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Poverty levels critical as new families seek help

23 Apr | 2018

Poverty levels critical as 336 new families seek help each week
  • Core basics being sacrificed as 40 per cent of Kiwi families experience food insecurity

  • 100,000 Kiwi kids living in severe poverty

  • Working poor under increasing pressure as living costs skyrocket

  • The Salvation Army urges New Zealanders to donate during Red Shield Appeal

 

The cost of living in New Zealand is the cause of a new wave of poverty, say senior officers from The Salvation Army.

Last year, The Salvation Army saw 336 new families every week, raising alarm and putting strain on the ability to keep up with demand as the organisation seeks public support ahead of its annual Red Shield Appeal.

Rents, petrol prices and basic food costs continue to rise, with those with the most pressing needs worst affected, says head of welfare services Major Pam Waugh.

“It’s fast becoming a national crisis.”

In the past calendar year, sixty per cent of families requesting help with basics from the Army were new to the organisation - an average of 336 families every week.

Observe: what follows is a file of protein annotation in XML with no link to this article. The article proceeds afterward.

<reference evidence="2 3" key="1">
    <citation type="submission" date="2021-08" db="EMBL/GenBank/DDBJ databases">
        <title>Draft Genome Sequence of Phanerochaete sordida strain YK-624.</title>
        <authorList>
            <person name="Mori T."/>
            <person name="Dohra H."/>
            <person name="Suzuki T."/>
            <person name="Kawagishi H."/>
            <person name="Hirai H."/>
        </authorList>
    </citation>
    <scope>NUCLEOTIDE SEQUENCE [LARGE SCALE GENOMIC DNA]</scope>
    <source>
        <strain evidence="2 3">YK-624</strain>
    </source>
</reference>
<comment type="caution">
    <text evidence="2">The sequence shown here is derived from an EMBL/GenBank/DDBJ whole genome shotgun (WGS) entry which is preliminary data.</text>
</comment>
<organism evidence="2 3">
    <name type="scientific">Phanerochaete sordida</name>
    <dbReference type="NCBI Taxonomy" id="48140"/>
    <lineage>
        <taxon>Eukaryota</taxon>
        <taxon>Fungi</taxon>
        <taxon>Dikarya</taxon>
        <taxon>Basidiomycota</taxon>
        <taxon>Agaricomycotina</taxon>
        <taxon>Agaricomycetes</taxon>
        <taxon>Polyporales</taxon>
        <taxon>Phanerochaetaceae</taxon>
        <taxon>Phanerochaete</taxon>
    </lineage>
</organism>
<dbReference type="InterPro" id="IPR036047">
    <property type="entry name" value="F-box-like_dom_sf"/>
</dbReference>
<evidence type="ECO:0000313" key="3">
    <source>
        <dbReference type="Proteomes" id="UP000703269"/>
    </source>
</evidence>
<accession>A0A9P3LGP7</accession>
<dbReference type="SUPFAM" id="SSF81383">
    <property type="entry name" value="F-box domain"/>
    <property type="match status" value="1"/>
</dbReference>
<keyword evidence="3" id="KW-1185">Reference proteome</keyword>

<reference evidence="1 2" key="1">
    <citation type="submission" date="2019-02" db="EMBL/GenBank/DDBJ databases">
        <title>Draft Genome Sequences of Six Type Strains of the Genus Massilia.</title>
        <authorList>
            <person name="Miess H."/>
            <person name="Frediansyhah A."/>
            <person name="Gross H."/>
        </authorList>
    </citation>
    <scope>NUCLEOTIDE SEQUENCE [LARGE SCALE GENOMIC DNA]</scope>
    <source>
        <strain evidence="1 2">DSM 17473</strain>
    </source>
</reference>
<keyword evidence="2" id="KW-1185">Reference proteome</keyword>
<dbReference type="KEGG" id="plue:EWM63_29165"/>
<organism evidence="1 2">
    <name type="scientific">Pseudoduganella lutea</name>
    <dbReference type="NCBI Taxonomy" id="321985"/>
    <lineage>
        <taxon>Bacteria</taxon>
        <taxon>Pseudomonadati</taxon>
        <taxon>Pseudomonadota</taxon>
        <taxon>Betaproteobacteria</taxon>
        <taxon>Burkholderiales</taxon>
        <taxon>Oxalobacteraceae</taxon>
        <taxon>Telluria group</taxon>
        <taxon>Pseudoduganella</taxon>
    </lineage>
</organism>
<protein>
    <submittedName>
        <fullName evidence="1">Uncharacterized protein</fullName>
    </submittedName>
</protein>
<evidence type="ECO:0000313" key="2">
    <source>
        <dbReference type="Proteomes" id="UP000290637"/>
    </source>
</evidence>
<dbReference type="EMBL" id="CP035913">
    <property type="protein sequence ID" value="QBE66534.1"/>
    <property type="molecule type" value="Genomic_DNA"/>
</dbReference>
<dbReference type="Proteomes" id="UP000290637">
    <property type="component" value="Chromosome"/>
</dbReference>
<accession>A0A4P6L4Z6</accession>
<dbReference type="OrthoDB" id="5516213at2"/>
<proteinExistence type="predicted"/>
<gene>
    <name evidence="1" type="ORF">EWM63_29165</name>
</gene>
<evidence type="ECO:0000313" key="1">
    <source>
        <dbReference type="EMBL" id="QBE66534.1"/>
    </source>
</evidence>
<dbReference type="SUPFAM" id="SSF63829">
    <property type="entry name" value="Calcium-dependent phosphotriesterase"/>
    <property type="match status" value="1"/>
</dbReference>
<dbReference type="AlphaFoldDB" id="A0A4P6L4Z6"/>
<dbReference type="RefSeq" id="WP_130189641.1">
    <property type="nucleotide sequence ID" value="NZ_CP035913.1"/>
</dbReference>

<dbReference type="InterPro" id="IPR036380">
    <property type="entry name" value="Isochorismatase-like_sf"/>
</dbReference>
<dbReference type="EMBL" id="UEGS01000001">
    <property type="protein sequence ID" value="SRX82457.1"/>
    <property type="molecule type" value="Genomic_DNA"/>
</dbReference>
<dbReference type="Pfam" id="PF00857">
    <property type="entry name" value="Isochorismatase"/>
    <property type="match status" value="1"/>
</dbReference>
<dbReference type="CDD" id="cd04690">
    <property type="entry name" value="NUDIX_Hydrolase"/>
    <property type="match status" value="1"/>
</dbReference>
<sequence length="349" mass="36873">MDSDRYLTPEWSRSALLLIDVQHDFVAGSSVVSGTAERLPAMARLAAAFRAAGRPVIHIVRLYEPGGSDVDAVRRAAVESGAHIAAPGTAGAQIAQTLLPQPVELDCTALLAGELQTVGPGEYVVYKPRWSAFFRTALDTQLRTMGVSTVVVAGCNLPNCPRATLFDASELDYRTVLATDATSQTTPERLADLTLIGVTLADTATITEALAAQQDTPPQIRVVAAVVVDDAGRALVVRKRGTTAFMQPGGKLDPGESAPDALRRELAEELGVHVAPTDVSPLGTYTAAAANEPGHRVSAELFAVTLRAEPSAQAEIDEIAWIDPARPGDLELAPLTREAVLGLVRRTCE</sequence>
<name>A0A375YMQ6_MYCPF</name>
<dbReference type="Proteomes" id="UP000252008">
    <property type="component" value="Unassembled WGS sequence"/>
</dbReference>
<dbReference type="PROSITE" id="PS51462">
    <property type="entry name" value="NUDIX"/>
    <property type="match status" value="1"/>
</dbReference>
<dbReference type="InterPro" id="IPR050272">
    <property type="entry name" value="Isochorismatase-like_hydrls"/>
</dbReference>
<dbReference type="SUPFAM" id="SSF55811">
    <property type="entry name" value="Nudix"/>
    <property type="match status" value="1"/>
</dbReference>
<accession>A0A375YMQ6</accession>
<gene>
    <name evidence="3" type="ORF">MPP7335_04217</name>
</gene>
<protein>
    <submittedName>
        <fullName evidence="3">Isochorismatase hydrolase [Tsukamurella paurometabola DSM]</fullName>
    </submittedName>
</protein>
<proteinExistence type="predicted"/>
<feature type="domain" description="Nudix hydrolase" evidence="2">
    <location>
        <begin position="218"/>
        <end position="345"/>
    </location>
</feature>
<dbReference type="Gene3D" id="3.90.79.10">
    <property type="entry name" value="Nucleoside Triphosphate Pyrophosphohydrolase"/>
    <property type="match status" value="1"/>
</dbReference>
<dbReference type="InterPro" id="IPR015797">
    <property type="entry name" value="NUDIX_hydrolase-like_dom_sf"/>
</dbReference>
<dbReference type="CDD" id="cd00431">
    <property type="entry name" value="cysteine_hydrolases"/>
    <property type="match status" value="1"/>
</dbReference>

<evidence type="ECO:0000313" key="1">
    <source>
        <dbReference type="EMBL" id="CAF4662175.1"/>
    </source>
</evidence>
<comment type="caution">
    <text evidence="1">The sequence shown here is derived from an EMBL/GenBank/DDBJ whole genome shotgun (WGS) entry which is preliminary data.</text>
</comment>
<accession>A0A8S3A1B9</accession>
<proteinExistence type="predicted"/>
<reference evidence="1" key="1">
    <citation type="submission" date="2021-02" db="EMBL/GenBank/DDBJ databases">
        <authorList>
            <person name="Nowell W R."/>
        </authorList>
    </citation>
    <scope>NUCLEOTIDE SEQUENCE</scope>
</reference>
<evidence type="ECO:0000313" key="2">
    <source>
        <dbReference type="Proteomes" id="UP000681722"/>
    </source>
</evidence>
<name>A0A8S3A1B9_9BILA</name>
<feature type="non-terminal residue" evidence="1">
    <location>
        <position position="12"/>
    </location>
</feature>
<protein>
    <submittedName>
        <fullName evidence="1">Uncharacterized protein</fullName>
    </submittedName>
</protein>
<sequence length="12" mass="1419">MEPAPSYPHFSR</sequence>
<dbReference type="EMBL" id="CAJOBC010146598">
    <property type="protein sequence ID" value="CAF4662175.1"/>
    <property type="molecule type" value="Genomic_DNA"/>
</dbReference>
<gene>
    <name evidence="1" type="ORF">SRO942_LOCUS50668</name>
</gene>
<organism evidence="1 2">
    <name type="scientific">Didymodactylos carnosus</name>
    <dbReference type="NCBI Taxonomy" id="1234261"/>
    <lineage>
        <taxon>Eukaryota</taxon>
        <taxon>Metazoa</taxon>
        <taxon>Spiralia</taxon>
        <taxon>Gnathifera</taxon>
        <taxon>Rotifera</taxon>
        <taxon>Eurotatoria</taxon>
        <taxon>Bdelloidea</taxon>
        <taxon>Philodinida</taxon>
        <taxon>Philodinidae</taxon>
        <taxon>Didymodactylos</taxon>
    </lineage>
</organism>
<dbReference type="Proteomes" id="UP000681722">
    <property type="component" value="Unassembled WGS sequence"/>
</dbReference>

“These are people who have never before used our services, and part of the 120,000 New Zealanders we already help every year,” says Major Waugh.

Compounding this, one in five New Zealand children live in poverty and half of them—about 100,000 children—live in severe poverty meaning they lack the basics required to grow up safe, healthy and happy.

Major Waugh says there are misconceptions about people living in poverty in this country - that they are all on benefits, have large families and are often solo parents – but the stats disprove this misunderstanding.

“In 40 per cent of families in poverty in New Zealand, at least one person is in full-time employment.”

Major Waugh says poverty in New Zealand is often behind closed doors, which makes it not always easy to see.

“We haven’t seen this level of need since the recession. We are not a third world nation, but we have the highest levels of homelessness in the OECD.

“The trouble is we’re not always confronted with this poverty. Families may not look hungry, but forty per cent of Kiwi families skip meals or cut back on food, because they can’t afford enough for the week,” says Major Waugh.

The Salvation Army is asking New Zealanders to join it in helping to end poverty for these families by supporting its annual Red Shield Appeal starting next week.

“We see these people, we hear their stories and we help them to make meaningful change. Giving to the Red Shield Appeal is a way to directly help these families thrive,” Major Waugh says.

 

To support The Salvation Army Red Shield Appeal:

Visit salvationarmy.org.nz

Give to a Salvation Army street collector between 30 April - 6 May

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Issued on the Authority of Commissioner Andrew Westrupp (Territorial Commander)

The Salvation Army, New Zealand Fiji & Tonga Territory